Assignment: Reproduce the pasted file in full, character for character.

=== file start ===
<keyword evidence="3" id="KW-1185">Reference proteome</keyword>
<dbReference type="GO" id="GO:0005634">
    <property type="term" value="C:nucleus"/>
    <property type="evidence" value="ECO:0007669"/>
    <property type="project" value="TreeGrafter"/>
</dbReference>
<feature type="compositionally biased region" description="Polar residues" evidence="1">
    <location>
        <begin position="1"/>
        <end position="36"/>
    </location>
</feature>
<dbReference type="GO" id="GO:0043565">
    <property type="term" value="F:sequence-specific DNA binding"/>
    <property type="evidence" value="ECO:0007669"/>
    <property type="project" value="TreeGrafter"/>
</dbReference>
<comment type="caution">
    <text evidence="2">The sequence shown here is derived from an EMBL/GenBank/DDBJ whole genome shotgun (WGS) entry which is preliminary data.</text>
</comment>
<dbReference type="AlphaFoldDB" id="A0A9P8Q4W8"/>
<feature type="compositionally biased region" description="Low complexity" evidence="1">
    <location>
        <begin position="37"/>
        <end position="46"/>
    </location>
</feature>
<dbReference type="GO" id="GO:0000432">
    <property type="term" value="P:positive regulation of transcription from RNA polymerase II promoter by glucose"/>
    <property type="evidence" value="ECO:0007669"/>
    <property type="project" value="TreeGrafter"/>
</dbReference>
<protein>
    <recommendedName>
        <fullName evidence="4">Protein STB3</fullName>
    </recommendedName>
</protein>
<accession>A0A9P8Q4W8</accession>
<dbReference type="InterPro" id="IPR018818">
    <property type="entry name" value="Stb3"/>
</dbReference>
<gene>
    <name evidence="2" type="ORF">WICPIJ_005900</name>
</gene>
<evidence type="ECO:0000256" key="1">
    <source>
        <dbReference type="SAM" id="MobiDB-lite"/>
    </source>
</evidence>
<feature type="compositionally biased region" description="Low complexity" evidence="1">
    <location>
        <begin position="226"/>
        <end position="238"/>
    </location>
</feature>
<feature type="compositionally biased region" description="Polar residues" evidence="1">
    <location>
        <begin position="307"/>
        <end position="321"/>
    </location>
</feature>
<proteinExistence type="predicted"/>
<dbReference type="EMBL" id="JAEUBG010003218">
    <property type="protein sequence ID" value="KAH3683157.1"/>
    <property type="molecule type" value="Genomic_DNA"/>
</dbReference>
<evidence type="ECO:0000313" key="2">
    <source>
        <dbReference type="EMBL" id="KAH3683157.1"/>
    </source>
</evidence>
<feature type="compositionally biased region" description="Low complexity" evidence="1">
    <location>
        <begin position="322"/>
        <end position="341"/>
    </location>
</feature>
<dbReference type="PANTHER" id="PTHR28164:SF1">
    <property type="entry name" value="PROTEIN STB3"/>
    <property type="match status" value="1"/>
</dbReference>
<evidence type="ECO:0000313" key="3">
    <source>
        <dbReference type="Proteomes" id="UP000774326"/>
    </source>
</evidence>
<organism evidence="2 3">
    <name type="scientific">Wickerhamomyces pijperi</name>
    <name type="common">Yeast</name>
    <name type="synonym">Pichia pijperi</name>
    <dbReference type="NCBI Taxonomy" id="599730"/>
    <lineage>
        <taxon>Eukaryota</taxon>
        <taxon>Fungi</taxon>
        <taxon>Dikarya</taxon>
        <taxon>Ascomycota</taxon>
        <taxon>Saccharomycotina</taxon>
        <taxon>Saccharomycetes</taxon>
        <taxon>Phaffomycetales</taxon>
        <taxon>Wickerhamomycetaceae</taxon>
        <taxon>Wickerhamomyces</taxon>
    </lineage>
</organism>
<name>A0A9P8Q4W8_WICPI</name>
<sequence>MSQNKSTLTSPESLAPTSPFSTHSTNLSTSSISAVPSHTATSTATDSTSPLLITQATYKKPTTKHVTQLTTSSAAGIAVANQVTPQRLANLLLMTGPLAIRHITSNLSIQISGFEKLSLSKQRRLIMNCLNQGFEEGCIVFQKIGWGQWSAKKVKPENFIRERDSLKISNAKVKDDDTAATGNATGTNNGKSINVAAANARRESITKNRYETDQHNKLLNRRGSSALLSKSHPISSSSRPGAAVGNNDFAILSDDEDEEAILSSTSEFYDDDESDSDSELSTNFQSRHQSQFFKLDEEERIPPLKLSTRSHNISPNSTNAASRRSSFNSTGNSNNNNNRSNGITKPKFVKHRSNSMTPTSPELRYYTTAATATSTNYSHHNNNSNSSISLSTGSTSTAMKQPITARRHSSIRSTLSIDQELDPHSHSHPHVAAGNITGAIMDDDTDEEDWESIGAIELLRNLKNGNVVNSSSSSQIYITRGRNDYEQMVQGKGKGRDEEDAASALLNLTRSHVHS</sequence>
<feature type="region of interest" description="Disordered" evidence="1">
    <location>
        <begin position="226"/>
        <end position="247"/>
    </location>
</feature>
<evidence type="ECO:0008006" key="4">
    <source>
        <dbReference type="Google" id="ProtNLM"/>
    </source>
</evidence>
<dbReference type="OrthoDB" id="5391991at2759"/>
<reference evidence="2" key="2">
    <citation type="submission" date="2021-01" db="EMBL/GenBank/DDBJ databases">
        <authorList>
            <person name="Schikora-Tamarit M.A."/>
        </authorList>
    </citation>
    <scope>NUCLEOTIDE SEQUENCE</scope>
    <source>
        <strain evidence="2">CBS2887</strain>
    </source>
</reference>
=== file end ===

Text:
<keyword evidence="3" id="KW-1185">Reference proteome</keyword>
<dbReference type="GO" id="GO:0005634">
    <property type="term" value="C:nucleus"/>
    <property type="evidence" value="ECO:0007669"/>
    <property type="project" value="TreeGrafter"/>
</dbReference>
<feature type="compositionally biased region" description="Polar residues" evidence="1">
    <location>
        <begin position="1"/>
        <end position="36"/>
    </location>
</feature>
<dbReference type="GO" id="GO:0043565">
    <property type="term" value="F:sequence-specific DNA binding"/>
    <property type="evidence" value="ECO:0007669"/>
    <property type="project" value="TreeGrafter"/>
</dbReference>
<comment type="caution">
    <text evidence="2">The sequence shown here is derived from an EMBL/GenBank/DDBJ whole genome shotgun (WGS) entry which is preliminary data.</text>
</comment>
<dbReference type="AlphaFoldDB" id="A0A9P8Q4W8"/>
<feature type="compositionally biased region" description="Low complexity" evidence="1">
    <location>
        <begin position="37"/>
        <end position="46"/>
    </location>
</feature>
<dbReference type="GO" id="GO:0000432">
    <property type="term" value="P:positive regulation of transcription from RNA polymerase II promoter by glucose"/>
    <property type="evidence" value="ECO:0007669"/>
    <property type="project" value="TreeGrafter"/>
</dbReference>
<protein>
    <recommendedName>
        <fullName evidence="4">Protein STB3</fullName>
    </recommendedName>
</protein>
<accession>A0A9P8Q4W8</accession>
<dbReference type="InterPro" id="IPR018818">
    <property type="entry name" value="Stb3"/>
</dbReference>
<gene>
    <name evidence="2" type="ORF">WICPIJ_005900</name>
</gene>
<evidence type="ECO:0000256" key="1">
    <source>
        <dbReference type="SAM" id="MobiDB-lite"/>
    </source>
</evidence>
<feature type="compositionally biased region" description="Low complexity" evidence="1">
    <location>
        <begin position="226"/>
        <end position="238"/>
    </location>
</feature>
<feature type="compositionally biased region" description="Polar residues" evidence="1">
    <location>
        <begin position="307"/>
        <end position="321"/>
    </location>
</feature>
<proteinExistence type="predicted"/>
<dbReference type="EMBL" id="JAEUBG010003218">
    <property type="protein sequence ID" value="KAH3683157.1"/>
    <property type="molecule type" value="Genomic_DNA"/>
</dbReference>
<evidence type="ECO:0000313" key="2">
    <source>
        <dbReference type="EMBL" id="KAH3683157.1"/>
    </source>
</evidence>
<feature type="compositionally biased region" description="Low complexity" evidence="1">
    <location>
        <begin position="322"/>
        <end position="341"/>
    </location>
</feature>
<dbReference type="PANTHER" id="PTHR28164:SF1">
    <property type="entry name" value="PROTEIN STB3"/>
    <property type="match status" value="1"/>
</dbReference>
<evidence type="ECO:0000313" key="3">
    <source>
        <dbReference type="Proteomes" id="UP000774326"/>
    </source>
</evidence>
<organism evidence="2 3">
    <name type="scientific">Wickerhamomyces pijperi</name>
    <name type="common">Yeast</name>
    <name type="synonym">Pichia pijperi</name>
    <dbReference type="NCBI Taxonomy" id="599730"/>
    <lineage>
        <taxon>Eukaryota</taxon>
        <taxon>Fungi</taxon>
        <taxon>Dikarya</taxon>
        <taxon>Ascomycota</taxon>
        <taxon>Saccharomycotina</taxon>
        <taxon>Saccharomycetes</taxon>
        <taxon>Phaffomycetales</taxon>
        <taxon>Wickerhamomycetaceae</taxon>
        <taxon>Wickerhamomyces</taxon>
    </lineage>
</organism>
<name>A0A9P8Q4W8_WICPI</name>
<sequence>MSQNKSTLTSPESLAPTSPFSTHSTNLSTSSISAVPSHTATSTATDSTSPLLITQATYKKPTTKHVTQLTTSSAAGIAVANQVTPQRLANLLLMTGPLAIRHITSNLSIQISGFEKLSLSKQRRLIMNCLNQGFEEGCIVFQKIGWGQWSAKKVKPENFIRERDSLKISNAKVKDDDTAATGNATGTNNGKSINVAAANARRESITKNRYETDQHNKLLNRRGSSALLSKSHPISSSSRPGAAVGNNDFAILSDDEDEEAILSSTSEFYDDDESDSDSELSTNFQSRHQSQFFKLDEEERIPPLKLSTRSHNISPNSTNAASRRSSFNSTGNSNNNNNRSNGITKPKFVKHRSNSMTPTSPELRYYTTAATATSTNYSHHNNNSNSSISLSTGSTSTAMKQPITARRHSSIRSTLSIDQELDPHSHSHPHVAAGNITGAIMDDDTDEEDWESIGAIELLRNLKNGNVVNSSSSSQIYITRGRNDYEQMVQGKGKGRDEEDAASALLNLTRSHVHS</sequence>
<feature type="region of interest" description="Disordered" evidence="1">
    <location>
        <begin position="226"/>
        <end position="247"/>
    </location>
</feature>
<evidence type="ECO:0008006" key="4">
    <source>
        <dbReference type="Google" id="ProtNLM"/>
    </source>
</evidence>
<dbReference type="OrthoDB" id="5391991at2759"/>
<reference evidence="2" key="2">
    <citation type="submission" date="2021-01" db="EMBL/GenBank/DDBJ databases">
        <authorList>
            <person name="Schikora-Tamarit M.A."/>
        </authorList>
    </citation>
    <scope>NUCLEOTIDE SEQUENCE</scope>
    <source>
        <strain evidence="2">CBS2887</strain>
    </source>
</reference>